In step 220 it is determined if all keyword/value pairs have been read from input string 100 and, if not, processing passes to step 202 where the next keyword/value pair 104, for example, is read and processed through steps 218. When all keyword/value pairs have been read from input string 100, template 140 is examined to see if all template fields 144 have been used, and if not, in step 224 a bit or field is set in the return code indicating such. Processing then, in either case, passes to step 226 where buffer 168 and the return codes are returned to the calling program, and processing ends.

Table 2 sets forth a source code listing of the main routine implementing the process illustrated in FIG. 2. As will be apparent to those skilled in the art, and therefore not set forth in the source code listing of Table 2, initial routines are provided for declaring and initializing local variables; turning on a SignalHandler to catch exceptions; checking all passed pointers for validity, and that they are not null or zero; handling errors and raising exceptions; assuring that error code structures are valid. Table 2 includes a description, in lines 1825 through 1847, of the process for finding or creating user space to contain output from the list APIs QUSLFLD and QUSLRCD.

TABLE 2
MAIN ROUTINE
1825 if (list_header == NULL)
1826 create_list_space( );
1833 db_cvt = find_db_cvt((char*)PtrDbFileName);
1835 reset_fields(db_cvt);
1836 memcpy(parm_data, PtrParseString,
StringLength);
1837 parm_data[*PtrStringLength] = ′\0′;
1838 PtrTempReceiver =
(char*)malloc(RequiredBufferSize);
1839 RequestMethod = getenv (“REQUEST_METHOD”);
1842 if (strcmp(requestMethod, “GET”) !=0
1843 {
1844 ptr_char = strcat(“first?”, parm_data);
1845 strcpy(parm_data, ptr_char);
1846 }
1847 strtok(parm_data, “?”);
1848 while ((field_name=strtok(NULL, “=”)) !=NULL
1849 {
1850 if ((data = strtok(NULL, “&”)) !=NULL
1851 {
1852 fill_field(db_cvt,(char*)PtrTempReceiver,
cvt_data(field_name),cvt_data(data),
&error_flag);
1854 }
1855 }
1856 fill_unused_fields(db_cvt, (char*)
PtrTempReceiver,&error_flag);
1858 if (BufferLength >= RequiredBufferSize)
memcpy(PtrRecBuffer, PtrTempReceiver,
RequiredBufferSize);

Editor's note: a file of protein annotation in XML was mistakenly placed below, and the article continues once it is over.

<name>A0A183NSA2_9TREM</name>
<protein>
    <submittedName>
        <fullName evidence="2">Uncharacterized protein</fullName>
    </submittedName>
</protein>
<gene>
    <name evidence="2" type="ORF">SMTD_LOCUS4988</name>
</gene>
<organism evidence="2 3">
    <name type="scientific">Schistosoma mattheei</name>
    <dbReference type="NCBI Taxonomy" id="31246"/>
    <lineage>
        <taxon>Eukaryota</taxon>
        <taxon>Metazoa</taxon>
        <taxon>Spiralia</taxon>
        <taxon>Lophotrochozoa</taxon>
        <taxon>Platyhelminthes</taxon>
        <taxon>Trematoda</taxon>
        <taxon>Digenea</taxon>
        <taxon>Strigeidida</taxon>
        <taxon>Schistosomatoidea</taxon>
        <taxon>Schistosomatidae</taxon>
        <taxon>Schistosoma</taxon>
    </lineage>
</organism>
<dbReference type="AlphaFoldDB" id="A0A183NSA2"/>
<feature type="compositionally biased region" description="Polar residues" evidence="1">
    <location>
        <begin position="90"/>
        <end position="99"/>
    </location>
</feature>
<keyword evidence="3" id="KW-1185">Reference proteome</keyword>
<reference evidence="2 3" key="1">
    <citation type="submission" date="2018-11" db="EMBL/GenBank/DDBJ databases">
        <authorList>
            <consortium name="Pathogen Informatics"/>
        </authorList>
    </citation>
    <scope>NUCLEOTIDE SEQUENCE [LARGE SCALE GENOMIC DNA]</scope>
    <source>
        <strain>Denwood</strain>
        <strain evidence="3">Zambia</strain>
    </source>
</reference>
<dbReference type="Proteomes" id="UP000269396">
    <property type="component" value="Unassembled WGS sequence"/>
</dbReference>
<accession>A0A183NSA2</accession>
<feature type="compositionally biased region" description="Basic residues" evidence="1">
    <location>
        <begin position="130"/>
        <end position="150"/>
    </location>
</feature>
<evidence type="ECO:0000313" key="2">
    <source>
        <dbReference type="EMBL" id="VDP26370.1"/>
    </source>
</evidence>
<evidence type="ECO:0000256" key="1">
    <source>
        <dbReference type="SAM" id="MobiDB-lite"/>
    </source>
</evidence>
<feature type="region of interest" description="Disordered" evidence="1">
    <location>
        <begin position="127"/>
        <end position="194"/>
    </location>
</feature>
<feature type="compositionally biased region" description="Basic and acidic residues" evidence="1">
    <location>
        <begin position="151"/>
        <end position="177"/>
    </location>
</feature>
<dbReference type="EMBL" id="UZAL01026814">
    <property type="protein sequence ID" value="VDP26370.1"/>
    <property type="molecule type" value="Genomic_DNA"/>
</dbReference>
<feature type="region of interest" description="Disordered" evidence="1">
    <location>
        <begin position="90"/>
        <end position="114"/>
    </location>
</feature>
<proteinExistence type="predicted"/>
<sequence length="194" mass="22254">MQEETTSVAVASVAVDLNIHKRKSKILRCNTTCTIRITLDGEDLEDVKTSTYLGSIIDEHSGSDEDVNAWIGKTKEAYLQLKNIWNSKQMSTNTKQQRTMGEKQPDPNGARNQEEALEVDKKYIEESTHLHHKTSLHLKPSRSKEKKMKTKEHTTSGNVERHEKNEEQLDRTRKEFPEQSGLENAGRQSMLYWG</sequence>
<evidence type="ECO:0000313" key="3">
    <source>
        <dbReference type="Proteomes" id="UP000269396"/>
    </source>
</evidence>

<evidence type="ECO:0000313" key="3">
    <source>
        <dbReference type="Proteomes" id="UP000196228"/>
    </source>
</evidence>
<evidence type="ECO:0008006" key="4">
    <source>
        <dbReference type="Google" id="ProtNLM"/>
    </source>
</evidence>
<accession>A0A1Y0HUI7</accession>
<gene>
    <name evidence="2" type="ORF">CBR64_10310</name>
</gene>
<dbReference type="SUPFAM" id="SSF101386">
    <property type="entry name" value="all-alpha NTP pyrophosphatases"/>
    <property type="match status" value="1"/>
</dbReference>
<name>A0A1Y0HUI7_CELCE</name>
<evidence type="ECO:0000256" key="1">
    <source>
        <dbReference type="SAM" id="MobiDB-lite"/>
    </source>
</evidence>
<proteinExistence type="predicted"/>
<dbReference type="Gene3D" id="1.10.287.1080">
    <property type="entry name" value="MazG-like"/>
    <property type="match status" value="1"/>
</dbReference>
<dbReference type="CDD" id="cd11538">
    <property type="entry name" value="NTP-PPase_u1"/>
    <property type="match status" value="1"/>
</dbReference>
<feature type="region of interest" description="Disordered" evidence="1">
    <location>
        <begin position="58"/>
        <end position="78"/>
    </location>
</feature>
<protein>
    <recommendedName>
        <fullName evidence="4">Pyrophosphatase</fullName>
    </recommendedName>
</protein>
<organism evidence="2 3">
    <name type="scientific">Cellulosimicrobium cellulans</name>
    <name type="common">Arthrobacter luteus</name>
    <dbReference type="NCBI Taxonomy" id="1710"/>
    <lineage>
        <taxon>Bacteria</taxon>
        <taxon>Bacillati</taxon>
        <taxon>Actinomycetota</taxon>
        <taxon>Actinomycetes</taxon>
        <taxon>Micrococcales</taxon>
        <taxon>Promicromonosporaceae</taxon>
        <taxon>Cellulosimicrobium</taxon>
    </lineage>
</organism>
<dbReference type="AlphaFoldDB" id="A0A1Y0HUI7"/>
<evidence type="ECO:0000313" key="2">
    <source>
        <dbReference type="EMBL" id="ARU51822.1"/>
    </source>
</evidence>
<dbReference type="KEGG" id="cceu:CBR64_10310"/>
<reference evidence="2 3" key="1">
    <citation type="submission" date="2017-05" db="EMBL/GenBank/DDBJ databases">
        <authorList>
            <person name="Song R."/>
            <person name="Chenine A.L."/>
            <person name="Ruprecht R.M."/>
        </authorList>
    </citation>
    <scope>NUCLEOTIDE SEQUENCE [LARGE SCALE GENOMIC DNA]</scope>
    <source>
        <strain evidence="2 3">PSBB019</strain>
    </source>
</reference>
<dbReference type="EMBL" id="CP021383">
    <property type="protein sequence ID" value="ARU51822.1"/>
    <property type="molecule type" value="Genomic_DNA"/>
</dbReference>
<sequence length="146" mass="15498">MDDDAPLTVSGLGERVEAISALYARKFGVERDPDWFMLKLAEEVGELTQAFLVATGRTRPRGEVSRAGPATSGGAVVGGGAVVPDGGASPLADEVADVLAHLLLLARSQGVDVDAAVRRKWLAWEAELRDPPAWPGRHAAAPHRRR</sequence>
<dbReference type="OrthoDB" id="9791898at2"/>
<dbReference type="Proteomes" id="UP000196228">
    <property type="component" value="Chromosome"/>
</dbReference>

1861 *PtrRespLength = RequiredBufferSize;
1862 if (error_flag > 4)
error_flag &= 3;
1864 *PtrRespCode = -(error_flag);
1865 signal (SIGALL, original_handler);
1866 return;
1867 }

Several functions are called in the course of processing the main routine and related routines, among them the following: (1) cvt_to_alpha copies 271 data from source to result and pads with blanks; (2) cvt_to_pd converts data to packed decimal; and (3) cvt_to_f converts data to floating point notation; (4) cvt_to_i converts data to integer. C-code routines for several other functions and structures helpful to an understanding of a preferred embodiment of the invention are set forth in the following tables.

Table 3 describes the create_list_space function, which creates the space to be used by the list APIs QUSLFLD and QUSLRCD.

TABLE 3
CREATE LIST SPACE
void create_list_space (void)
{
char attrb[10];
char desc[50];
void *space_ptr;
int error_code = 0;
sprintf(list_space_name, “%-10s%”, LIST_SPACE,
LIST_SPACE_LIB);
memset(attrb, ′ ′, 10);
memset(desc, ′ ′, 50);
sprintf(attrb, “%-10s”, LIST_SPACE_ATTR);
sprintf(desc, “%-50s”, LIST_SPACE_DESC);
QUSCRTUS(list_space_name, attrb, LIST_SPACE_SIZE,
“\0”, “*LIBCRTAUT”, desc, “*YES   ”,
&error_code);
QUSPTRUS(list_space_name, &space_ptr);
list_header = (header_struct*)space_ptr;
}

Table 4 describes the create_db_cvt function, which reads in the DDS template file and creates the db_cvt13 t structure; list_header contains the address of user space. A call to the List Record Formats API generates a list of record formats available for the file named in the calling parameter list (db_name). This code assumes there will only be one record format returned (it only looks at the first record format name returned.) The List Fields API is called to generate a list of field names and descriptions from the record format name returned by the QUSLRCD() API.

TABLE 4
CREATE DB CONVERT STRUCTURE
DB_CVT_t *create_db_cvt (char *db_name)
{
Qdb_Lrcd_RCDL0100_t *record_list;
Qdb_Lfld_FLDL0100_t *field_list;
DB_CVT_t *db_cvt;
FIELD_CVT_t *field_cvt;
int field;
QUSLRCD(list_space_name, “RCDL0100”, db_name,
“0”);
record_list = (Qdb_Lrcd_RCDL0100 *) ((char*)
list_header + list_header ->
8 list_section_offset);
QUSLFLD(list_space_name, “FLDL0100”, db_name,
record_list->Format_Name, “0”);
field_list = (Qdb_Lfld_FLDL0100 *)
((char*)list_header +
list_header->list_section_offset);
db_cvt = (DB_CVT_t*)malloc(sizeof(DB_CVT_t) +
(list_header->number_of_entries − 1) *
sizeof(FIELD_CVT_t));
db_cvt->field_count = list_header ->
number_of_entries;
memcpy(db_list[db_count].db_name,
db_name, 20);
db_list[db_count].db_cvt = db_cvt;
db_count++;
field_cvt = db_cvt->field_cvt;
for (field = 0; field < db_cvt->field_count;
field++, field_cvt++)
{
memcpy(field_cvt->field_name, field_list->
Field_Name, 10);
field_cvt->field_offset = field_list->
Input_Buffer_Position − 1;
field_cvt->field_type = field_list->Data_Type;
RequiredBufferSize = field_list->
Input_Buffer_Position − 1 + field_list->
Field_Length_Bytes;
switch (field_cvt->field_type)
{
case ‘A’:
case ‘S’:
case ‘T’:
case ‘L’:
case ‘Z’: field_cvt->field_length =
field_list->Field_Length_Bytes;
field_cvt->field_dec_pos = 0;
field_cvt->convert_function =
cvt_to_alpha;
break;
case ‘P’: field_cvt->field_length =
field_list->Digits;
field_cvt->field_dec_pos =